Dutch design studio to upcycle space waste
Yes, you heard right, waste from space! Studio Roosegaarde, famous for its many innovative projects such as Gates of Light, has started a new large-scale project called the Space Waste Lab.
From space waste to sustainable products
Currently, there are more than 29.000 objects bigger than 10 centimetres floating around the earth in space. These objects are parts of old satellites and broken rockets and are thus space waste.
Space waste may sound harmless, after all, 10 centimetres is not exactly gigantic, but space waste can create collisions with our in-use satellites and result in yet more space waste and disruption to our digital communication. At this moment in time, no one really knows how to solve the space waste problem.
Fortunately, Studio Roosegaarde has taken on the challenge with their Space Waste Lab. This project will investigate how space waste can be upcycled into sustainable products. To realise their project goals, Space Waste Lab will consist of two phases.
See the space waste for yourself
In the first phase of the project, you will be able to see space waste for yourself during one of the unique Space Waste Lab Performances. But what do we mean by see? Well, the performance makes use of LEDs and real-time tracking information so you can visualise the space waste floating around above you at altitudes of 200 to 20.000 kilometres.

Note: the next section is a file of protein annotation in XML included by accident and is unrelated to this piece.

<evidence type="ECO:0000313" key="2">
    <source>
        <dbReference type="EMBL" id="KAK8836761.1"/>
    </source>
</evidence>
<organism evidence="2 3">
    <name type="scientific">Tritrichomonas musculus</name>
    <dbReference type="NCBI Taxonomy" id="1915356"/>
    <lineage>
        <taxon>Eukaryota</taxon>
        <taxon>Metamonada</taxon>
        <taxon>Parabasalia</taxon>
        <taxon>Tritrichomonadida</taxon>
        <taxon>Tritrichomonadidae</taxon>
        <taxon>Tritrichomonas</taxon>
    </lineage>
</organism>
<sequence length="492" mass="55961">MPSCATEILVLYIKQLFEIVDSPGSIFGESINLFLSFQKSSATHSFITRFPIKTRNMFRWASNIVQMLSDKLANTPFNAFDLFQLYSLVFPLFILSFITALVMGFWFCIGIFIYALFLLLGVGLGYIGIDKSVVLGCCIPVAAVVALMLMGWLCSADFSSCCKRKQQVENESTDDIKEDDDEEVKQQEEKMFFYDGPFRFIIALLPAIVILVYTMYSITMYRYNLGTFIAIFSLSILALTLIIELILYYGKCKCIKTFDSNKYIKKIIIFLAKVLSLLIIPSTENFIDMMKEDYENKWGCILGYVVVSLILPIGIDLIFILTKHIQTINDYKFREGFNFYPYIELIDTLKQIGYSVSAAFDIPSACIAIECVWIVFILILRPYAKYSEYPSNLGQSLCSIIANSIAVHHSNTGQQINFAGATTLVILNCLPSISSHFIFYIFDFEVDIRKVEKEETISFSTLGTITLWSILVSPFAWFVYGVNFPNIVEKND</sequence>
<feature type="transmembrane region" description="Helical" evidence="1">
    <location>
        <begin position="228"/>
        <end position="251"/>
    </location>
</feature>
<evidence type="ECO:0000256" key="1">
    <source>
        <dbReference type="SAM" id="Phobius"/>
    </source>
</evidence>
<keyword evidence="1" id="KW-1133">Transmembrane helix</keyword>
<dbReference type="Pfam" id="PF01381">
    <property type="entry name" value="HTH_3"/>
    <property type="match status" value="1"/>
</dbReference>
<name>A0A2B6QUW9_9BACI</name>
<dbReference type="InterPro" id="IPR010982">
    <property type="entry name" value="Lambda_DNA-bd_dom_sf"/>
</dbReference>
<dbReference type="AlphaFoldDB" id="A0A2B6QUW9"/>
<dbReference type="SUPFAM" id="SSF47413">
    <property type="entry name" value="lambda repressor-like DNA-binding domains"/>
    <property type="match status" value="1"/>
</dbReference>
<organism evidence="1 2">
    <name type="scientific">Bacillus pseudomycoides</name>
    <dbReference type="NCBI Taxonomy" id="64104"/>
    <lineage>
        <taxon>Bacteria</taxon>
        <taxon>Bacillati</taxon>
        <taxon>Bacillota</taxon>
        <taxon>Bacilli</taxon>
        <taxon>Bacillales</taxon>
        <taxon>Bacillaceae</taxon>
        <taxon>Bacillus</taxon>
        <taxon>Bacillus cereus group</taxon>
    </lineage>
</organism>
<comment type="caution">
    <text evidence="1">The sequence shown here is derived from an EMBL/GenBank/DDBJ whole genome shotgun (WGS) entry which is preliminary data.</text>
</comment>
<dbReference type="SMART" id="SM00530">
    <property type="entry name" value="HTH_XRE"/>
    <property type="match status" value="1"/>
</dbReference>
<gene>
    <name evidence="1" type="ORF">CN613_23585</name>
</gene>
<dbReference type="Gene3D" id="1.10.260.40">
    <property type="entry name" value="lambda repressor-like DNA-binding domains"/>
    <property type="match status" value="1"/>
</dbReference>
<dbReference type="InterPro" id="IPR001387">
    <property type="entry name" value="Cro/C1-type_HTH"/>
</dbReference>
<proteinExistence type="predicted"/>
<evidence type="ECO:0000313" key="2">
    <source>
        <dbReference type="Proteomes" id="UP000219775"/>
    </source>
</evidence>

To further enhance the performance, the surrounding area will be darkened by shutting off streetlights etc. This performance is, of course, outdoors. But what about the rainy Dutch weather? Not to worry, there is also an indoor exhibition with a real piece of space waste and an educational programme with space experts and amateurs.
You can visit the Space Waste Lab from October 5, 2018, until January 19, 2019, at Kunstlinie KAF in Almere. You also have the chance to watch the live Space Waste Lab Performance just after sunset on November 9 and 10, December 7 and 8, and January 18 and 19 (2019).
Outdoor activities are free of charge and indoor activities carry a small entrance fee. The Space Waste Lab is supported by space experts, such as ESA (European Space Agency), Studio Roosegaarde, students and visitors.
Taking it to the next level
After January 19, 2019, the Space Waste Lab project will progress to phase two. In this phase, which is a multi-year programme, space waste will be collected and upcycled into sustainable products. Space experts and entrepreneurs will be involved in this phase.
Photo and video source: Daan Roosegaarde